1. The evidence does not demand a finding in favor of the defendants upon their plea of accord and satisfaction, and it was not error to deny the motions for a directed verdict and for judgment notwithstanding the verdict.
2. The verdict was authorized by the evidence.
3. The special grounds of the motion for new trial are without merit for the reasons stated in the opinion.
This is the fourth appearance of this case in the appellate courts. For a full statement of the case, see American Asso. Cos. v. Vaughan, 76 Ga. App. 121
(44 S. E. 21 921); 86 Ga. App. 672
(72 S. E. 2d 149); and 210 Ga. 141
(78 S. E. 2d 43). Following the last appearance in this court, the plaintiff twice amended his petition, alleging in more detail his contentions concerning his cause of action, and adding a prayer for attorney's fees because of alleged litigiousness of the defendants. The defendants amended their answer, filing a plea of accord and satisfaction and a cross-petition for equitable relief, including a prayer for rescission of the contract of December 5, 1945, or, in the alternative, reformation of said contract. The instant case was tried de novo upon the amended pleadings. At the conclusion of the evidence, the defendants made a motion for a directed verdict upon their plea of accord and satisfaction, which was denied. In his charge to the jury, the trial judge prepared a list of six questions, which were answered by the jury and returned as their verdict. In their verdict the jury found: (1) against "the defendant on the plea of accord and satisfaction between the parties in this case covering indebtedness through September 30th, 1945"; (2) against "reforming the contract dated December 5, 1945, as prayed for by the defendants"; (3) against "the defendants' plea to rescind said contract"; (5) in favor of the plaintiff for damages by reason of the alleged breach of said contract; and (6) for $55,611.96 as damages, plus $897.69 interest, but found no amount as attorney's fees. Following the rendition of verdict and judgment, the defendants filed motions for a judgment notwithstanding the verdict and for a new trial on the general and five special grounds, which motions were denied. To the orders denying these motions the defendants have excepted.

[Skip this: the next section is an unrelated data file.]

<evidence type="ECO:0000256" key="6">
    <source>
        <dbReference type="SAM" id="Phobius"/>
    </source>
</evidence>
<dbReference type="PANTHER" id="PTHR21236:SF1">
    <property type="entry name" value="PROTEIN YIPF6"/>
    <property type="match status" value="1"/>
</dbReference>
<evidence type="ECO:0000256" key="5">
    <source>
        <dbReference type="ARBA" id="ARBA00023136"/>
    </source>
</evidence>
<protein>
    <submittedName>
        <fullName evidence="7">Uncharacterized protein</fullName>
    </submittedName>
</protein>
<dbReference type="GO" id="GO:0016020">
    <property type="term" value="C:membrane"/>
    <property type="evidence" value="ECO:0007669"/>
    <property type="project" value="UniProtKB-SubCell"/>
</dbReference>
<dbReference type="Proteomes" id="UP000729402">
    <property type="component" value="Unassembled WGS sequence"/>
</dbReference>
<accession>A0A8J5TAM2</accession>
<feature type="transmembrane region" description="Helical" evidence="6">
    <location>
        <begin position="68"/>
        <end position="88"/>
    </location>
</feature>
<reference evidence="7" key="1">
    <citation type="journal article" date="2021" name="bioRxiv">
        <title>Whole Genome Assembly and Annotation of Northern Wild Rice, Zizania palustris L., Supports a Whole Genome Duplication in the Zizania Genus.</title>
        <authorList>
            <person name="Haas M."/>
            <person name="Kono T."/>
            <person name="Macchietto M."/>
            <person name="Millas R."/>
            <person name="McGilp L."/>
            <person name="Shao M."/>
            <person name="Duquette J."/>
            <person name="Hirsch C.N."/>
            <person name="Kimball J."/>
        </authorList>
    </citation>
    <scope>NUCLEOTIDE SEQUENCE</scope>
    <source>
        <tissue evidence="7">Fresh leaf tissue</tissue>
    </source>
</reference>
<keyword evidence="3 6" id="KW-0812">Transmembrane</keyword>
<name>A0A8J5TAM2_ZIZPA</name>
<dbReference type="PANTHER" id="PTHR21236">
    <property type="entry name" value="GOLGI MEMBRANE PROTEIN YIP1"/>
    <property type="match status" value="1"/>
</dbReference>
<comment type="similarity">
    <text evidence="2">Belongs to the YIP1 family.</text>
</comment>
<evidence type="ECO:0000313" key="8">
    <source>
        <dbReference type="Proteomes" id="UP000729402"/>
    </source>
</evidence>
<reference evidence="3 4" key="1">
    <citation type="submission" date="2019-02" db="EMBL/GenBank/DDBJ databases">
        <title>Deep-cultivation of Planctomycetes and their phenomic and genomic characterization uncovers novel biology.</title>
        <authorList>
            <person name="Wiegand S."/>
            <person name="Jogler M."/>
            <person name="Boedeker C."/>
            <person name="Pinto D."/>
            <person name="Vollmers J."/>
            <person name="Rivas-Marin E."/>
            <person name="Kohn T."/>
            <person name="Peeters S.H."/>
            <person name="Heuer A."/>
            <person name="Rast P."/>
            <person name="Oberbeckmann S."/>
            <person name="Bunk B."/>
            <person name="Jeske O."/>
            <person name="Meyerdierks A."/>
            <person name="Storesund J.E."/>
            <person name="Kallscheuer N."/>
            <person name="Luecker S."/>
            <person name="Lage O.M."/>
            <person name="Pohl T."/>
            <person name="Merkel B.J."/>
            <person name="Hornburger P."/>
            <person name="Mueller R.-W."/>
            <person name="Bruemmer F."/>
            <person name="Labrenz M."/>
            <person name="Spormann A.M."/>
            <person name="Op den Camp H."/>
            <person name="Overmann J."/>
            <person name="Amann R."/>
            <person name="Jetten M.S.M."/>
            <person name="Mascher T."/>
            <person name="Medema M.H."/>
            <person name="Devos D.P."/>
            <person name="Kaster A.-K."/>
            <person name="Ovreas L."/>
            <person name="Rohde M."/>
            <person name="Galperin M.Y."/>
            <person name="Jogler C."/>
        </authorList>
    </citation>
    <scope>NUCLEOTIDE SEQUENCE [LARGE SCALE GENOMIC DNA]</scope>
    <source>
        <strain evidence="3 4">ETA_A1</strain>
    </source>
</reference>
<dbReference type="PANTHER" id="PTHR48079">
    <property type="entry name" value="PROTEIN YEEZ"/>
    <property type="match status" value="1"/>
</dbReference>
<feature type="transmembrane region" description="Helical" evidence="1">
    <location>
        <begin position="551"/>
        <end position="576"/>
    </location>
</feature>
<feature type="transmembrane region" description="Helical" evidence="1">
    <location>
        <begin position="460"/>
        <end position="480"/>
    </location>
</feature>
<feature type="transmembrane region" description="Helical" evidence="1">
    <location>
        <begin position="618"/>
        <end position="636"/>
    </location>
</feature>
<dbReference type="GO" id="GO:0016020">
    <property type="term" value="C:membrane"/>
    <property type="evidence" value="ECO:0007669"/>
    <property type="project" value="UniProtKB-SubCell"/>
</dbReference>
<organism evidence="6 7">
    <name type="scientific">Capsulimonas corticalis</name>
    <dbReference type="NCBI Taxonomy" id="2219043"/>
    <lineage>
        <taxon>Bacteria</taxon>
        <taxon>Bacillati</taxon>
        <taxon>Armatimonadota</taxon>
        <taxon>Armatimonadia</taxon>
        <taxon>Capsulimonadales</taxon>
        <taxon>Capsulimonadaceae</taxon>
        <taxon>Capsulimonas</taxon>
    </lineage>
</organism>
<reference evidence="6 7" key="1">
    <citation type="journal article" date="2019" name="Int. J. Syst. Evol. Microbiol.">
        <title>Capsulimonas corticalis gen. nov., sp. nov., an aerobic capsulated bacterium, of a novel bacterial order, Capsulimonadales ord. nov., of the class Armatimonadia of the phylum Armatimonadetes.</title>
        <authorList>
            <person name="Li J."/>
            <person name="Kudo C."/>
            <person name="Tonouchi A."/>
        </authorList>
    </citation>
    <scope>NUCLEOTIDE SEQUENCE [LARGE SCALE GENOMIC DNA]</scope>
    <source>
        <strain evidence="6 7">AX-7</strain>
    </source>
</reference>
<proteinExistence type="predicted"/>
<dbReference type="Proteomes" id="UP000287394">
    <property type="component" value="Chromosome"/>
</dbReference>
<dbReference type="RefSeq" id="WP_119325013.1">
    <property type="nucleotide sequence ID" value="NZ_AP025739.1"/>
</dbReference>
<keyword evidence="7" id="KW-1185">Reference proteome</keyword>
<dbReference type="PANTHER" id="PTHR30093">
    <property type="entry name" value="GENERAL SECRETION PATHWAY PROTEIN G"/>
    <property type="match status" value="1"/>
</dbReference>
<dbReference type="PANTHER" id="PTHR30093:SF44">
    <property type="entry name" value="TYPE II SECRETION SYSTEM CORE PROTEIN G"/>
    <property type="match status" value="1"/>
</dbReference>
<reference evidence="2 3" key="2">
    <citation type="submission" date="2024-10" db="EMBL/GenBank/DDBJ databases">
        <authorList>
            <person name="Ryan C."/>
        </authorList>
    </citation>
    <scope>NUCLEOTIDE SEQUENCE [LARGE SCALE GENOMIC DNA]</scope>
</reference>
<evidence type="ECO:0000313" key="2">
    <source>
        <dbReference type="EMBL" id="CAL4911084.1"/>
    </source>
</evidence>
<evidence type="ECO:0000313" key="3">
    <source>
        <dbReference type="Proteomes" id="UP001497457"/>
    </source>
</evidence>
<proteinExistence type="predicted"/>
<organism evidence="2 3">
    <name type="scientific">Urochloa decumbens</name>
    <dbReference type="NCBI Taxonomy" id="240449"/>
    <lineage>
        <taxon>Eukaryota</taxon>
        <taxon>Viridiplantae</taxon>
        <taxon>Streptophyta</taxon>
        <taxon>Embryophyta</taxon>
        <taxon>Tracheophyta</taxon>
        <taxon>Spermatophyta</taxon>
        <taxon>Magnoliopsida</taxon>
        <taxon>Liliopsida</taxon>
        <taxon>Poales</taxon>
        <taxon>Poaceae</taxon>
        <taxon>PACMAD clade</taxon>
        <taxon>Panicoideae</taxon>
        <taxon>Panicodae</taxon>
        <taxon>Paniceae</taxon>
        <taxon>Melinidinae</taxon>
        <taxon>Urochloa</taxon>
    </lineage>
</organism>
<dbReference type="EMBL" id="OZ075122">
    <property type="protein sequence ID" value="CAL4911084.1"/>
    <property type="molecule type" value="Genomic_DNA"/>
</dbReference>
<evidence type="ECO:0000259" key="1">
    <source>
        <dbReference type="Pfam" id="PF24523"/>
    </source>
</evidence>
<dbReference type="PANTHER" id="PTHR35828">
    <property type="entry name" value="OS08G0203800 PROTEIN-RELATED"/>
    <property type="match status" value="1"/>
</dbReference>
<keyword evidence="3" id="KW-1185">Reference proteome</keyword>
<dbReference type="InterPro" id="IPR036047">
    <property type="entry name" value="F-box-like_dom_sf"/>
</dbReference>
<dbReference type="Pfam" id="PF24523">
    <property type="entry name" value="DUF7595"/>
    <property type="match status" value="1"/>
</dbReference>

1. The defendants contend that the evidence demanded a finding in their favor on their plea of accord and satisfaction. They contend the evidence shows that on December 6, 1945, the day following the execution of the contract in question, Vaughan accepted a check for $2,282.80, to which was attached a balanced statement showing his ledger balance at the beginning of October, 1945; and that payment of the check with the statement attached thereto, which was accepted by Vaughan without protest, amounts to an accord and satisfaction under the decision in Rivers v. Cole Corp., 209 Ga. 406
(73 S. E. 2d 196). In the Rivers case, this court unanimously adopted the dissenting opinion of Chief Justice Duckworth in Sylvania Electric Products v. Electrical Wholesalers, 198 Ga. 870
, 876 (33 S. E. 2d 5), as a correct pronouncement of the law relative to accord and in effect, the principle expressed in Chief Justice Duckworth's dissent was that, if a creditor tenders to his debtor a sum of money, though it be less than the amount actually owed, and the tender be made upon the condition, express or implied, that it satisfies the entire debt, and if the creditor accepts the tender, an accord and satisfaction results. As pointed out in C. & S. Bank v. Union Warehouse &c. Co., 157 Ga. 434
, 453 (122 S. E. 327), "The reason of this rule is that payment being made upon condition, the acceptance of the payment carries with it the acceptance of the condition." The defendants rely upon the testimony of Vaughan to prove that the check of December 6, 1945, was tendered to him as a full settlement of his claim, and that he so understood it, accepted it, and cashed it. The evidence is undisputed that Vaughan cashed the check. But his testimony does not demand a finding that the check was tendered to him as a full settlement of his account and was accepted and cashed by him as such. The evidence in the record is conflicting upon the question whether the parties intended for the tender of the check on December 6, 1945, and its acceptance by Vaughan, to effect an accord and satisfaction of Vaughan's claim against the defendants. Every payment upon an account does not amount to an accord and satisfaction of the whole account. It is only when the circumstances of a case bring it within the rule expressed in the dissent in the Sylvania case, supra, that an accord and satisfaction results from the payment of less than the amount due upon an indebtedness. Whether there had been an accord and satisfaction in this case was a question of fact for the jury under the record, and this question was properly submitted to their consideration. It was not error to deny the defendants' motion for a directed verdict upon their plea of accord and satisfaction and to deny the motion for judgment notwithstanding the verdict.